June 9–September 1, 2013 // Bohorfoush Gallery
The Museum actively acquires African American art for the permanent collection. The Birmingham Museum of Art’s Sankofa Society: Friends of American and African Art support group plays an integral role in supporting the Museum’s mission of building the African American art collection. Sankofa has and continues to help the Museum by acquiring African American art. As a celebration of Sankofa’s contributions to the Museum, this exhibition will highlight the group’s acquisitions and acquisitions made in honor of Sankofa.
May 13th - August 5th // Jemison Galleries
The final feather in the Museum’s 60th anniversary cap is an exhibition of more than 150 works that have been purchased or gifted in honor of our diamond anniversary. The works, spanning all collecting departments and periods, range from a superb 3rd-century Gandharan head—to an intricately carved German ivory hunting horn—to a voluminous 18th-century Aubusson rug—to a 2010 sculpture by the Alabama-born, internationally recognized artist William Christenberry. This vast panorama of gifts underscores the Museum’s strong commitment to collecting broadly and in depth, as the state’s only comprehensive art museum. The exhibition installation is organized chronologically, which provides a horizontal view across cultures at any given moment, and opens unusual opportunities for dialogue between works that are otherwise generally separated by region.
With this exhibition, we recognize the fundamental role that gifts play in the ongoing effort to build the finest collection in the southeast. Since the Museum’s inception in 1951, the generosity of our patrons has grown the collection to more than 24,000 objects in just sixty years. Quality and excellence remain twin criteria as we consider each and every work of art.
So what does the title, Future Perfect mean? Grammatically, the future perfect tense talks about the past in the future—a fitting tribute to this moment in the history of your museum, as we reflect on the collection we have built and strive to make it even greater in the future.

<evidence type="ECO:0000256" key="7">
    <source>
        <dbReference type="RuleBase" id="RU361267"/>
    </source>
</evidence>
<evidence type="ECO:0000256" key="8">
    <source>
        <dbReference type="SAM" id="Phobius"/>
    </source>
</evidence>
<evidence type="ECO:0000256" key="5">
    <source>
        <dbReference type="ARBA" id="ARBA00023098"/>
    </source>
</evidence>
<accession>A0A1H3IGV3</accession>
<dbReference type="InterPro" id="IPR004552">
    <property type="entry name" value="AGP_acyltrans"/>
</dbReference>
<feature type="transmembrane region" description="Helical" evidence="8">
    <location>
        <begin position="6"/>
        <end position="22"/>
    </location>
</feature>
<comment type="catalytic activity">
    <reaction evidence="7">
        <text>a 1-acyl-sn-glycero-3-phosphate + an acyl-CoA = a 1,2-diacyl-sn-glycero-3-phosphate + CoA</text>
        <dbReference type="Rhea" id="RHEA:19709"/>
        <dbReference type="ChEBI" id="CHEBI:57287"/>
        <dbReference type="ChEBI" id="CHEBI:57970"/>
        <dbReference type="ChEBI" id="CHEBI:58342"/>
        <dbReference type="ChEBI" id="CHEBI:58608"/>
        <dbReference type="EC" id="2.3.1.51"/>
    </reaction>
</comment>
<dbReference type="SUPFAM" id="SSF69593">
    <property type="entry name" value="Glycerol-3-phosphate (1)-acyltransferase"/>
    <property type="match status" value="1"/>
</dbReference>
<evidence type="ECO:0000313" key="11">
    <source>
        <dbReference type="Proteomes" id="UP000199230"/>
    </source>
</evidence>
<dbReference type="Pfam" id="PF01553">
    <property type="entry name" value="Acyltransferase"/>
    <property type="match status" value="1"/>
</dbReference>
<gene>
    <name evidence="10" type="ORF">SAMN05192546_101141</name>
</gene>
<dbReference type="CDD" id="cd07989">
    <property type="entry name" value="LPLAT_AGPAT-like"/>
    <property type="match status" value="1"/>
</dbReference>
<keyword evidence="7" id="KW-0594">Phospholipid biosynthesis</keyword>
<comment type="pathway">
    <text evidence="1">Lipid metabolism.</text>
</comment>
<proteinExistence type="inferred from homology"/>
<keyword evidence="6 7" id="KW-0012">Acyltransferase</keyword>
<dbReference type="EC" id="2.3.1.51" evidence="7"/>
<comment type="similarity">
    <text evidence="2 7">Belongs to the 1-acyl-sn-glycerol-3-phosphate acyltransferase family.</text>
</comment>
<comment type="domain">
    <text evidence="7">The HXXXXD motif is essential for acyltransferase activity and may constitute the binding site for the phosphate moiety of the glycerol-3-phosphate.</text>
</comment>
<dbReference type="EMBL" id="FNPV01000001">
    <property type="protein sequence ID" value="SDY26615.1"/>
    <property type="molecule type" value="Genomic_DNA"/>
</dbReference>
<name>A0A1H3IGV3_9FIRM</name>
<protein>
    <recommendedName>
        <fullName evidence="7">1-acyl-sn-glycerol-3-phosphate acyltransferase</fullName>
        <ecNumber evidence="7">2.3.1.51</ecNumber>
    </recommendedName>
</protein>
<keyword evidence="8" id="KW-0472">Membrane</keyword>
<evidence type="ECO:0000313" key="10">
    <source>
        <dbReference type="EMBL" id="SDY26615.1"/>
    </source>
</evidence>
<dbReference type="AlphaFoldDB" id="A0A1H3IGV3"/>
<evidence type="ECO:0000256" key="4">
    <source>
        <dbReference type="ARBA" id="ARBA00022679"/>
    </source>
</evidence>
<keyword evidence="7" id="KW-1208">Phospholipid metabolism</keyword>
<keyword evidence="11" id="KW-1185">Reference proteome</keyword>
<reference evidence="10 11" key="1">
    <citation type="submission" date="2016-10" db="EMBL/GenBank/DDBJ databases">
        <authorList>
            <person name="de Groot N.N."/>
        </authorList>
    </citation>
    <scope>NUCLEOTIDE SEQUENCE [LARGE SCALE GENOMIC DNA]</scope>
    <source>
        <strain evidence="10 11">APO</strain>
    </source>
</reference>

Visitors often ask, “How does the Museum decide which artworks to collect?” This exhibition provides both a glimpse into that process as well as a preview of our plans. Future Perfect celebrates the gifts and purchases made to honor the sixtieth year of the Museum, and reveals how and why it acquires artworks. The wide variety of art in these galleries underscores the Museum’s strong commitment to build on our existing strengths, by collecting broadly and in depth.
The works, spanning all collecting departments and periods, range from a superb 3rd-century Gandharan head – to an intricately carved German ivory hunting horn – to a voluminous 18th-century Aubusson rug – to a 2010 sculpture by the Alabama-born, internationally-recognized William Christenberry. The exhibition is installed chronologically, across geographical regions, which allows for interesting and unusual juxtapositions.
So what does the title – Future Perfect – mean? Grammatically, the future perfect tense of a verb refers to an action in the present that will be complete in the future: a fitting description of this moment in the collecting history of the Museum. Join us to reflect on the collection we have built as we strive to make it better for the future.
Gifts are one way that art collections grow. Each of the Museum’s curatorial departments – American, the Americas and Africa, Asian, decorative arts, European, and modern and contemporary – develops a five-year plan and works with collectors and foundations to help fulfill it. Types of gifts include:
- Unrestricted gifts, granting full ownership to the Museum
- Fractional gifts, transferring ownership gradually to the Museum over a period of time
- Promised gifts, expressing the owner’s intent to give an artwork to the Museum at a future time
- Bequests, bequeathing artwork to the Museum through the owner’s will or estate
On occasion, the Museum and a donor make a gift-purchase agreement, in which the owner donates a percentage of an artwork’s value; the Museum purchases the balance.
Building the Collection
The Museum builds its collections through purchases, gifts, or a combination of the two. Before curators add an object to the permanent collection, it must successfully pass each step of a demanding approval process.